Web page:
State Tax Revenue Trends 2013
State revenues from taxes decreased during the Great Recession, but have been making a slow recovery since. In nominal terms, total state tax revenues reached prerecession levels in fiscal year 2011 after seeing year-over-year losses in 2009 and 2010. When adjusted for inflation, however, total tax revenues remain below prerecession levels.
Download the Excel Version of the Table: "State Tax Revenue"
Taxes are the largest single source of general revenues for states. In 2011, taxes made up 45.9 percent of general state revenues, totaling $757.9 billion, or $2,432 per capita. In 2012, tax revenues increased 4.8 percent over 2011 in nominal terms, or 2.8 percent when adjusted for inflation. The largest component of tax revenues is sales and gross receipt taxes—47.2 percent—with corporate and personal income tax revenue coming in second at 40.5 percent. Other significant sources of state taxes include licenses at 6.8 percent of tax revenue; severance at 1.9 percent; and property at 1.9 percent.
Trends in Total Tax Revenue
In nominal terms, total state tax revenues reached prerecession levels in 2011 after seeing year-over-year losses in 2009 and 2010. When adjusted for inflation, however, total tax revenues remain below prerecession levels. In 2012 dollars, states hit a high of total taxes collected in 2007 at more than $841 million—about 5.5 percent less than taxes collected in 2012.
The primary driver for growth in total tax revenues in 2012 was income taxes, which contributed 62 percent of the increase. Gains in sales tax revenue contributed another chunk to overall gains—23.1 percent—along with severance taxes—11.1 percent. A decrease in year-over-year property tax collections detracted from the total tax increase.
Most states—47—saw an increase in revenue from taxes from 2011 to 2012. The three states that saw a decrease in year-over-year tax revenue were New Hampshire at 4.9 percent, Wisconsin at 3.9 percent, and California at 3.7 percent. Several states saw significant gains in sales tax revenue from 2011 to 2012, including North Dakota, which saw the largest increase of any state at 47 percent. Alaska had the second largest increase with a jump of 27.3 percent, followed by Illinois with an increase of 23.8 percent. Nearly 73 percent of North Dakota’s gains came from a big uptick in severance taxes, which grew by 69.2 percent from 2011 to 2012. The same is true in Alaska, where an increase in severance taxes accounted for 100 percent of the gains in that state.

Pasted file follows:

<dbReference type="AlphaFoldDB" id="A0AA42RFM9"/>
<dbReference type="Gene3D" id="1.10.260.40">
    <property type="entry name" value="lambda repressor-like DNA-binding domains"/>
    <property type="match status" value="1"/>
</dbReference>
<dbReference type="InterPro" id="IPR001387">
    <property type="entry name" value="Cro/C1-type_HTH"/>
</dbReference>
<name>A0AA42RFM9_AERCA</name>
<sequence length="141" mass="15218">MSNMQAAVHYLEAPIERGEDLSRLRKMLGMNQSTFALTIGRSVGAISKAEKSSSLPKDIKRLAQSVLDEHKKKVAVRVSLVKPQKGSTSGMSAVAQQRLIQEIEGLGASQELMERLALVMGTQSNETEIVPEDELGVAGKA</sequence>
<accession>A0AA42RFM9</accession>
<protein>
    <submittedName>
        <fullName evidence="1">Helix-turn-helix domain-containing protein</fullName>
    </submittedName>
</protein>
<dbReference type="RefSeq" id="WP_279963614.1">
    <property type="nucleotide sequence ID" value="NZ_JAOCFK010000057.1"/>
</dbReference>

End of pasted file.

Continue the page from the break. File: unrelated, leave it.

Sales and gross receipts taxes were the largest category of taxes across all states in 2012, representing 47.2 percent of tax revenues. After taking a hit during the recession, sales taxes have partially recovered, returning to prerecession levels in nominal terms by 2011. From 2003 to 2007, sales taxes as a percentage of total tax revenue fell, starting at 49.9 percent in 2003 and ending at 46 percent in 2007. During and following the recession, that trend reversed and sales taxes as a percent of tax revenues grew—increasing 2.8 percentage points from 2008 to 2010. In 2011 and 2012, however, sales taxes started to fall again as a percent of taxes, dropping by 0.5 percentage points in 2011 and 1.2 percentage points in 2012, landing at a percentage closer to prerecession levels in 2012.
Read more about state sales tax trends HERE.
The second largest component of tax revenue came from income taxes, at 40.5 percent of total tax revenue in 2012. Income taxes come from two sources—individual and corporate—with the majority of revenue coming from individual income taxes. Individual income taxes make up 35.3 percent of all tax revenue, compared to corporate income taxes, which make up 5.3 percent of revenue.
After dropping during the recession, income taxes have partially recovered, returning to their prerecession levels in nominal terms in 2012. From 2011 to 2012, income tax collections increased by 7.6 percent, and from 2010 to 2011, they increased by 9.3 percent. During the recession, income tax collections fell significantly. In 2009, income tax collections dropped 13 percent and in 2010, by 4 percent.
Read more about state income tax trends HERE.
Sales taxes and income taxes in 2009 and 2010 were actually mirror opposites when it came to their changing contributions to total tax revenue. For example, income taxes as a percentage of total tax revenue fell from in 2009 and 2010 by 3.13 percentage points, while sales taxes increased by 2.8 percentage points over the same period. In 2003, sales taxes represented 50 percent of total tax revenue and income taxes represented 38.3 percent—an 11.6 percentage point gap. That gap narrowed significantly during the recession, reaching a low of 4 percentage points in 2008. Since then, the gap has increased again, hitting 6.63 percentage points in 2012.
Read more about state sales tax trends HERE.
Check out all the briefs in this series: